Graff is also a big advocate for women taking on leadership roles. She recognizes that women are underrepresented in Nebraska, and said there are always opportunities no matter the age.  

“I am on the ballot for the McCook school board. I’m always telling people to do things,” she said. “So it was finally time to do the walk instead of just the talk and that’s why I finally got on the ballot for this fall.”

The Center for Youth Political Participation, an organization devoted to advancing the political learning of young people, reported that only 28.5% of the Nebraska senators are female.

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The Center for Youths Political Participation graph on number of male versus female Legislators in the state of Nebraska.

“You need to see people that look like you. And you may not even have the same thoughts,” Graff said. “But at least it puts that spark in there that if they can do that, then I can do that.” 

That spark and confidence is something women like Graff are pushing to start at a young age to combat the gender socialization process. Gender socialization, the process of preparing young girls on “how to behave like a girl,” can start as early as birth and extend throughout adolescence.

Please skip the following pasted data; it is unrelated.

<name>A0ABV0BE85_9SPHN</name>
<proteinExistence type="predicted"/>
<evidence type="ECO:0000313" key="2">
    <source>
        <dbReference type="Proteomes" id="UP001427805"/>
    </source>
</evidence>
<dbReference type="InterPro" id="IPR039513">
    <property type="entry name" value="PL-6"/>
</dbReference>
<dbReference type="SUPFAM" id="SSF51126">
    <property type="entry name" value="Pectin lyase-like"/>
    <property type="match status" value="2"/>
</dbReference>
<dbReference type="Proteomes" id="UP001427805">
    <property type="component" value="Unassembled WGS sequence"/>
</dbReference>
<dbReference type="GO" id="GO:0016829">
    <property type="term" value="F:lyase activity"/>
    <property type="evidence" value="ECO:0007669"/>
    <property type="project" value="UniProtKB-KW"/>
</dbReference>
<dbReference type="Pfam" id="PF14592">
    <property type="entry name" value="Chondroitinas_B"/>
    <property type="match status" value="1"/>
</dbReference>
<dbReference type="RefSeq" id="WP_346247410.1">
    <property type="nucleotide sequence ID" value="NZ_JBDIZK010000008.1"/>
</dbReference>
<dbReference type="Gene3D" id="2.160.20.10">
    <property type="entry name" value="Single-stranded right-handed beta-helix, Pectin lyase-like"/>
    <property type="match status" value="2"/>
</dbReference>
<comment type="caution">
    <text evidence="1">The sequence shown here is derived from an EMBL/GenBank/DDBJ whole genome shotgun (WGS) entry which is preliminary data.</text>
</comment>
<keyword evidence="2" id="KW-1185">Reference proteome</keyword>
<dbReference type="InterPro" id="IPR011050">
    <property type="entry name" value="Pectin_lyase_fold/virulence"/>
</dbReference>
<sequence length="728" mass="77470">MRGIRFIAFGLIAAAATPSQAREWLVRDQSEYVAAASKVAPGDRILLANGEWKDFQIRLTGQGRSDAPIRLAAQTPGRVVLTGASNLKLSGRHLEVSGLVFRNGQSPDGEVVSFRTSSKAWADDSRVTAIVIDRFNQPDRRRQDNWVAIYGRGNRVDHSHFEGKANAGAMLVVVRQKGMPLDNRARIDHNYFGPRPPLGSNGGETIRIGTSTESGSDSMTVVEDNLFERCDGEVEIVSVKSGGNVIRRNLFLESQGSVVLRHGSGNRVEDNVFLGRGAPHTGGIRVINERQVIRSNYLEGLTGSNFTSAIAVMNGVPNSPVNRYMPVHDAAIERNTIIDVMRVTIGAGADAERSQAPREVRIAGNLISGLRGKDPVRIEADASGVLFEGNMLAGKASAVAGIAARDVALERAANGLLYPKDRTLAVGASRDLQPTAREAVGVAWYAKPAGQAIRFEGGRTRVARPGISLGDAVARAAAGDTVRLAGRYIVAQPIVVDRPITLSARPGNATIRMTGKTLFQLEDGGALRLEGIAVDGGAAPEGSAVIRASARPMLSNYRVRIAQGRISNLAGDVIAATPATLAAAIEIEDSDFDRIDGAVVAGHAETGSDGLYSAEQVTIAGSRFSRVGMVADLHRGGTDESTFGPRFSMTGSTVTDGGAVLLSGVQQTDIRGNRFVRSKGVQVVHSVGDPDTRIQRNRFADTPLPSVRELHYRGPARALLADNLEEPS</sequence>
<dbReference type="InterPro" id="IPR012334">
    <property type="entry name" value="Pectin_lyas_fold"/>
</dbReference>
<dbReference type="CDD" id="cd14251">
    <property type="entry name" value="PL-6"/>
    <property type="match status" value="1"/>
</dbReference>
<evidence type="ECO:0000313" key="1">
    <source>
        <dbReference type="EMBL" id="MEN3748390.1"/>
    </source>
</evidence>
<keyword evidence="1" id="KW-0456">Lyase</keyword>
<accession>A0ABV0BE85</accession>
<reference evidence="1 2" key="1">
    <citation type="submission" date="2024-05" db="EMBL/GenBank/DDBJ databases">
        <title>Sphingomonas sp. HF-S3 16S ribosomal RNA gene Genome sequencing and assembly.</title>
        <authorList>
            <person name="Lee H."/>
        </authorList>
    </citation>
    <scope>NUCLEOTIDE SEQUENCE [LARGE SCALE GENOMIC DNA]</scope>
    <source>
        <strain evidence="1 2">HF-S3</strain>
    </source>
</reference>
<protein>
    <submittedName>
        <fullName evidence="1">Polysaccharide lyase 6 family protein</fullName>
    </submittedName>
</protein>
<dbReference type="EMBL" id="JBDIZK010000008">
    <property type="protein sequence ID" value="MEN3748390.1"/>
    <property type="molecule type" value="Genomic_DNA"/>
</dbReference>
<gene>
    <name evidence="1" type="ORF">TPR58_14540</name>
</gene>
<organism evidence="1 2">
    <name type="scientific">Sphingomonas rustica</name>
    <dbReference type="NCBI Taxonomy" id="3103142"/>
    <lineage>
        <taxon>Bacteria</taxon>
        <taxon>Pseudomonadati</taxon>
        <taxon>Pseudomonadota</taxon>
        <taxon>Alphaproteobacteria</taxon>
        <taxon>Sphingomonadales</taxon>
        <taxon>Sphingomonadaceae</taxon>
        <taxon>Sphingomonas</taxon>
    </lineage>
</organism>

While gender socialization affects both boys and girls, the result of socialization within a patriarchal society usually encourages behaviors like perfectionism and fear to speak up and speak wrong for young girls. 

Magilton said perfectionism and putting unattainable standards for themselves is a concept taught to these girls from a young age. 

“Society trains women, unconsciously, I think, for the most part, to seek perfectionism. And women then lose their confidence in their ability to engage,” she said. “So what happens often is women are more ingrained from a young age to not ask questions or to risk not looking perfect.” 

She said she has seen how these fears are reflected in young girls’ behaviors, and even in her own club. 

“When we look at classrooms, girls are significantly less likely to ask questions,” she said. “We’ll have a student raise their hand and ask a question, tell us what the problem is, and all the work is gone. And they say ‘I deleted it because I didn’t want you to see it.’” 

Combating these fears and instilling confidence in young girls is a primary aspect of Magilton’s goal with Girls Code. She said learning about failure and knowing it is okay to fail is essential to end the perpetuation of perfection in young girls.  

“The fear of failure can be paralyzing, so one of my biggest pushes for myself and for others, is to get past this idea of perfection, and then also to go out and talk about it so that we don’t continue to perpetuate what we were taught as little girls,” she said. 

Theta Roths is an 11-year-old regular Girl’s Code member of 2 years. She shared the changes she has seen in herself and her confidence since starting to attend Girl’s Code.

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Girls Code attendee learning how to code a game/Photo courtesy of Olivia Taylor/NNS.

“It’s helped me not be so scared to talk in front of other people,” she said. “When I was younger before this, I was very shy to talk to many people. And now I’m not as afraid to lead group projects.” 

She said she liked learning how to be a leader and advocate for herself and help others.